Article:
Wellcome Trust Sanger Institute scientists have developed a new large-scale method to identify the interactions between proteins that are a major target for therapeutic intervention. The novel method can identify the weak, short-lived interactions that are characteristic of cell responses to cues from the environment or from within the body.
Cell surface proteins are targets for many drugs and are central to many processes of cell regulation, such as some cancer therapeutics, diabetes, and growth. The team hope the method will uncover many important interactions that are invisible to current detection methods.
Many proteins act as molecular switches, responding to signals and activating specific genes or specific cell processes. Using biochemical tricks to increase the chances of detecting the transient and weak, but potentially important, interactions, the scientists describe 17 new pairs of interactions in mammalian cells.
"If a genome is the code for life, interactions between proteins are the communications system - the internet of our bodies," Explains Dr Gavin Wright, Junior Investigator at the Wellcome Trust Sanger Institute. "The challenge we face is that current methods cannot efficiently detect interactions at the place where communication starts: the cell surface, nor can they reliably detect transient weak interactions.
"Our new method transforms the large-scale search for these important interactions."
Unlike DNA sequencing, where methods are common to all organisms, there has been no one approach that gives a global fit for all diverse protein-protein interactions. The new method, called AVEXIS, should be applicable to interactions at the cell surface in many organisms.
Drug targets are often proteins at the surface of the cell since they are easily accessible to drugs in contrast to proteins within our cells. Unfortunately, the current catalogue of known protein interactions is biased away from these proteins simply because there was no efficient method to examine them. Effectively, a swathe of clinically important targets is invisible to research.
"AVEXIS now allows us to scale the hunt for biologically and clinically important protein-protein interactions," continues Dr Wright. "These interactions are like Velcro - each hook can bind only weakly, but together, they can have a very strong effect. We increased the strength by gathering the proteins together, as in a small scrap of Velcro."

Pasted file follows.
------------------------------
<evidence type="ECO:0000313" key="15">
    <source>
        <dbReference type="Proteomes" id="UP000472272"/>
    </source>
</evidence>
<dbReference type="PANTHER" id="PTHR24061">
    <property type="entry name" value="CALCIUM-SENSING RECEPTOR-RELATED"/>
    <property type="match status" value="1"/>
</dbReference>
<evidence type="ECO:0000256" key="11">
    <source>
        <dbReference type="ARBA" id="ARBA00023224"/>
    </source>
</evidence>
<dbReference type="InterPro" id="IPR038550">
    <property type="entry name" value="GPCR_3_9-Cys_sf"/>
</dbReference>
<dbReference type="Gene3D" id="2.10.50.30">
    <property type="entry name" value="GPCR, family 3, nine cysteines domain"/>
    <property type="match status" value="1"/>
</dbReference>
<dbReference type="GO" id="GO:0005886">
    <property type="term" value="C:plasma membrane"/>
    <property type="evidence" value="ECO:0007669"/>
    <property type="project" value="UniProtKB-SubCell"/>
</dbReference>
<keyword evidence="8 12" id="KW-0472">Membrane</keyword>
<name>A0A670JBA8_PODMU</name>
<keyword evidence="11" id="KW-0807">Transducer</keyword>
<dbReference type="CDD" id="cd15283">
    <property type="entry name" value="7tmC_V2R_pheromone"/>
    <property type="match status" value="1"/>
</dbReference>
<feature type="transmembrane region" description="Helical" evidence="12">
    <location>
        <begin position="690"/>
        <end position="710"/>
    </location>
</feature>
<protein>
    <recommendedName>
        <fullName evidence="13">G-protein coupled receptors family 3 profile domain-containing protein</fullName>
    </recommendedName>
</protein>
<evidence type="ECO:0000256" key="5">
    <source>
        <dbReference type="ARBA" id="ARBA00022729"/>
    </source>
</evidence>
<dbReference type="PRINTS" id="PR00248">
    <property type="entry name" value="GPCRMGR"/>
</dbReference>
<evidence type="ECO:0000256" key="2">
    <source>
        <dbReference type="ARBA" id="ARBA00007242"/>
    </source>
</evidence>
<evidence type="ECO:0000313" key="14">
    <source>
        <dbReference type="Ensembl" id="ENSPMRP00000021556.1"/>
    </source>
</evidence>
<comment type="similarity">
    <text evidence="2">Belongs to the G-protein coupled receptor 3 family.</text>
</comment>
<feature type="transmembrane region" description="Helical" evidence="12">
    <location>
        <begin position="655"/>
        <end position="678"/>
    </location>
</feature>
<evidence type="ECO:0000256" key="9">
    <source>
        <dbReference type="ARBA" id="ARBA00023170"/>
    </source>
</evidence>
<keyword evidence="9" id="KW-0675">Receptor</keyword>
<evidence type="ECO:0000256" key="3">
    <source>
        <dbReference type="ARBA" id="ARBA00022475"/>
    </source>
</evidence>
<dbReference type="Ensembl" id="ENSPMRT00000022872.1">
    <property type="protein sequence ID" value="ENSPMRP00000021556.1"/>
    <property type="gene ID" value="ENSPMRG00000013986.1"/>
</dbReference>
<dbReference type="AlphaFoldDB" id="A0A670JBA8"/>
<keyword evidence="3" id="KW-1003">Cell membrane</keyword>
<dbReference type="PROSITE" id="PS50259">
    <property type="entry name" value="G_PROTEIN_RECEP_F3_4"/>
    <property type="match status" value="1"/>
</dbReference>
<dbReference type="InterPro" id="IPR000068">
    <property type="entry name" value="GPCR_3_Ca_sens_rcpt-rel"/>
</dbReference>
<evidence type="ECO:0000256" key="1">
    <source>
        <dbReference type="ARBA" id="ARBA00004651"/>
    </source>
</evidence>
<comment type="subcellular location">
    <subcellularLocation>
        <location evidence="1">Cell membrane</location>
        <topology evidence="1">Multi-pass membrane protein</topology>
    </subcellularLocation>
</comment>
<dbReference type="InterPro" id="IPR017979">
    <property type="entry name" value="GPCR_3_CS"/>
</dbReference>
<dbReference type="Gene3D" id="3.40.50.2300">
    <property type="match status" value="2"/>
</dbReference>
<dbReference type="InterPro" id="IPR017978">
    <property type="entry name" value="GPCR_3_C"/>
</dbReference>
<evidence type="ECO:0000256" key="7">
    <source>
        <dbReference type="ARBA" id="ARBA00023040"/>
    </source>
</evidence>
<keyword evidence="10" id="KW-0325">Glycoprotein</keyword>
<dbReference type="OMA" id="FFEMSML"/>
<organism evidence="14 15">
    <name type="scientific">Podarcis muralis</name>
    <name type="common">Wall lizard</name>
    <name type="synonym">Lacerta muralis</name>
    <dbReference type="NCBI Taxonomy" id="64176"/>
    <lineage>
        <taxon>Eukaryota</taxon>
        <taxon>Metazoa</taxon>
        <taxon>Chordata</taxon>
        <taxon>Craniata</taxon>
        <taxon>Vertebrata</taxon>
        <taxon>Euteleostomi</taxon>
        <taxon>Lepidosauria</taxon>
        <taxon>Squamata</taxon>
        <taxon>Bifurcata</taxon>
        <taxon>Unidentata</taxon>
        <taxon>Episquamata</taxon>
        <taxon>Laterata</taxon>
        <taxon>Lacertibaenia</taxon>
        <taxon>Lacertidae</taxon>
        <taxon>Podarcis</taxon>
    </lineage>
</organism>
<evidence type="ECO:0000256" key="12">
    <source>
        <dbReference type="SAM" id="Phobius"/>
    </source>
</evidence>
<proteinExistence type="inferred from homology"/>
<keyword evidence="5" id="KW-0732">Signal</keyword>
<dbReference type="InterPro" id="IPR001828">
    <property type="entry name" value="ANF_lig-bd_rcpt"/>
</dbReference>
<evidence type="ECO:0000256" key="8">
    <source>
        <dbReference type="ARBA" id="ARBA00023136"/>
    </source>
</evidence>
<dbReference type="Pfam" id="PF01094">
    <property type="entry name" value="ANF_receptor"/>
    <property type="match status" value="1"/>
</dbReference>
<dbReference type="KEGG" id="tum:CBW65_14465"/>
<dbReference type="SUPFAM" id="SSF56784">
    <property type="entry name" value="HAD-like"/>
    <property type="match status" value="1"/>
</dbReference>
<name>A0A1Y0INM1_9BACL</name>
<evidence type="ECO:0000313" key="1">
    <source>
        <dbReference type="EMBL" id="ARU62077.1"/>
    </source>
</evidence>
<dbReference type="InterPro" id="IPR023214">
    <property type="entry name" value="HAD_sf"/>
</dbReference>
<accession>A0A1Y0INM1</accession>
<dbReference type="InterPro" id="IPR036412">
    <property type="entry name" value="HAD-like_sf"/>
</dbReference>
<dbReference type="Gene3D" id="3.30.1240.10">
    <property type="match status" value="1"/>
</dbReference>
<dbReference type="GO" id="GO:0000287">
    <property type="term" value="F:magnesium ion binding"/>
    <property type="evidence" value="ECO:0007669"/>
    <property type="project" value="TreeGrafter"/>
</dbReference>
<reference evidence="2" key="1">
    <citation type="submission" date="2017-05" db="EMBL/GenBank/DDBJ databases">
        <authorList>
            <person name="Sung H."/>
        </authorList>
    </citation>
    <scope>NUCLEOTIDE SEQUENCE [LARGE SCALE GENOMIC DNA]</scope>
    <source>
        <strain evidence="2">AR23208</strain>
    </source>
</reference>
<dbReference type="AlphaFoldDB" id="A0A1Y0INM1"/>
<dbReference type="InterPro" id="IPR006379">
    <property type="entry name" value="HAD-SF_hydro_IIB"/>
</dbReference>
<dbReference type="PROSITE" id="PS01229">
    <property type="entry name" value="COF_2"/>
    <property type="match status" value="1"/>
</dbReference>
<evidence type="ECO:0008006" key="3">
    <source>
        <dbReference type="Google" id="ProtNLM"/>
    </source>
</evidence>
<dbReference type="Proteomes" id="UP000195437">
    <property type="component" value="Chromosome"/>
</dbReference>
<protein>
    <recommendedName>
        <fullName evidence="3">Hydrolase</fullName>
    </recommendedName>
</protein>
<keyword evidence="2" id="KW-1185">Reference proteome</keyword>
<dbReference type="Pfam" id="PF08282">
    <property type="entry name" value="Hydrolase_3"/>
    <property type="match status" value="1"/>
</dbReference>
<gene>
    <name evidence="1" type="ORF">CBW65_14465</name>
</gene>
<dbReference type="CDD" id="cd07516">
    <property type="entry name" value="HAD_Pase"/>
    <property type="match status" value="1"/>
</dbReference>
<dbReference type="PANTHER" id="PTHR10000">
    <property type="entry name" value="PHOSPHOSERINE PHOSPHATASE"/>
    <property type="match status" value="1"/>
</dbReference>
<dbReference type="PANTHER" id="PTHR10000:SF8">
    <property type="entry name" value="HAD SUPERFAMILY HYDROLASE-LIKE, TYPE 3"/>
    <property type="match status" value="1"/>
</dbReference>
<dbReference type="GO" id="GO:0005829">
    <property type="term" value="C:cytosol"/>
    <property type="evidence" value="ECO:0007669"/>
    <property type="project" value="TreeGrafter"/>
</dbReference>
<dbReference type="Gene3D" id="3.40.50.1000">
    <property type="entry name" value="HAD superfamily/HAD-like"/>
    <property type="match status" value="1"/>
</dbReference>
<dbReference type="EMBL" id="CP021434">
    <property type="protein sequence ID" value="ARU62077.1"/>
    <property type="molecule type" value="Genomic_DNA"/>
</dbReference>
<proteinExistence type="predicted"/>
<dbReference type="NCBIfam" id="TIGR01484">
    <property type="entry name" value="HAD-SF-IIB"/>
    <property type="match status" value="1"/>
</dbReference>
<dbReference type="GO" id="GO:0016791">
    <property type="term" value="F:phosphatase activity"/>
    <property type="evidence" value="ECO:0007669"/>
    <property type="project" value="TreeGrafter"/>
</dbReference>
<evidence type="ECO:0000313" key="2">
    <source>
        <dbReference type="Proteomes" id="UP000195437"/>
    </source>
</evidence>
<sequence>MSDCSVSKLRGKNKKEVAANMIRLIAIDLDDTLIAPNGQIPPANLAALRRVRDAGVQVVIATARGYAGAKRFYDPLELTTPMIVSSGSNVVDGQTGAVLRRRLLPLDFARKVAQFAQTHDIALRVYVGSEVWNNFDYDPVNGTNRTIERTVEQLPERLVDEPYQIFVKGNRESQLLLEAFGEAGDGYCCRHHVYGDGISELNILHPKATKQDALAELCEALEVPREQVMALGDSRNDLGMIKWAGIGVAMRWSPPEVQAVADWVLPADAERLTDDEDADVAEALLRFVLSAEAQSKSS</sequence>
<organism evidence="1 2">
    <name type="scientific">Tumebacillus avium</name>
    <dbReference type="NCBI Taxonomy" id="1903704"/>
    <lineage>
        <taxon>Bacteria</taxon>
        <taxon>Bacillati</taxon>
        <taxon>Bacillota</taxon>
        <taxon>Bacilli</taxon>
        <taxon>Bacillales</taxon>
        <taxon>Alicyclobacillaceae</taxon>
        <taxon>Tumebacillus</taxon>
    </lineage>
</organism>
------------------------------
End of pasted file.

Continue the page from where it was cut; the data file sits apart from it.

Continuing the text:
The team identified previously undescribed interactions in a class of proteins called the immunoglobulin superfamily: this group of proteins shares properties that are important to allow cells to respond to their environment, talk to one another and stick together. Using human proteins and zebrafish as a model, the Sanger Institute researchers looked at interactions between 110 proteins in this superfamily - a total of more than 6000 experiments.
They found 17 interactions that met stringent standards of reliability, several of which would last for less than 0.1 seconds in cells. For each, they looked to see where the proteins were located in zebrafish embryos. They found, broadly, two categories; those in which both protein partners are present in the same tissue (and likely to be involved in cell adhesion) and those in which they are present in adjoining tissues (and therefore likely to be involved in communication between tissues). Half of the proteins interact with more than one other protein, forming interaction networks.
The results provide the first network of low-affinity interactions between proteins on the cell surface and the first set of extensive data in the zebrafish, a leading organism for following visually the effects of gene disruption.
"AVEXIS is not restricted to only one specific organism and could be used in many contexts," explains Dr Wright. "We found in the zebrafish novel interactions for well-studied proteins and can expect that we will be able to similarly enrich our understanding of human protein interactions.
"The novel interactions can lead directly to the study of protein distribution patterns and to candidates for drug targeting. If an interaction lacks one component that underlies a disease, then one can seek to find small molecules or antibodies that will act to stimulate the network at the point where the absent or dysfunctional protein would be active."
The Sanger Institute team are interested in using this method to identify the proteins on our cells to which pathogens attach: the contact between pathogen proteins and their host cell surface receptors is often the initiating event during infections. Because extracellular proteins are readily accessible to drugs delivered through the bloodstream, AVEXIS should help to identify novel therapeutic opportunities in both genetic and infectious diseases.
|Contact: Don Powell|
Wellcome Trust Sanger Institute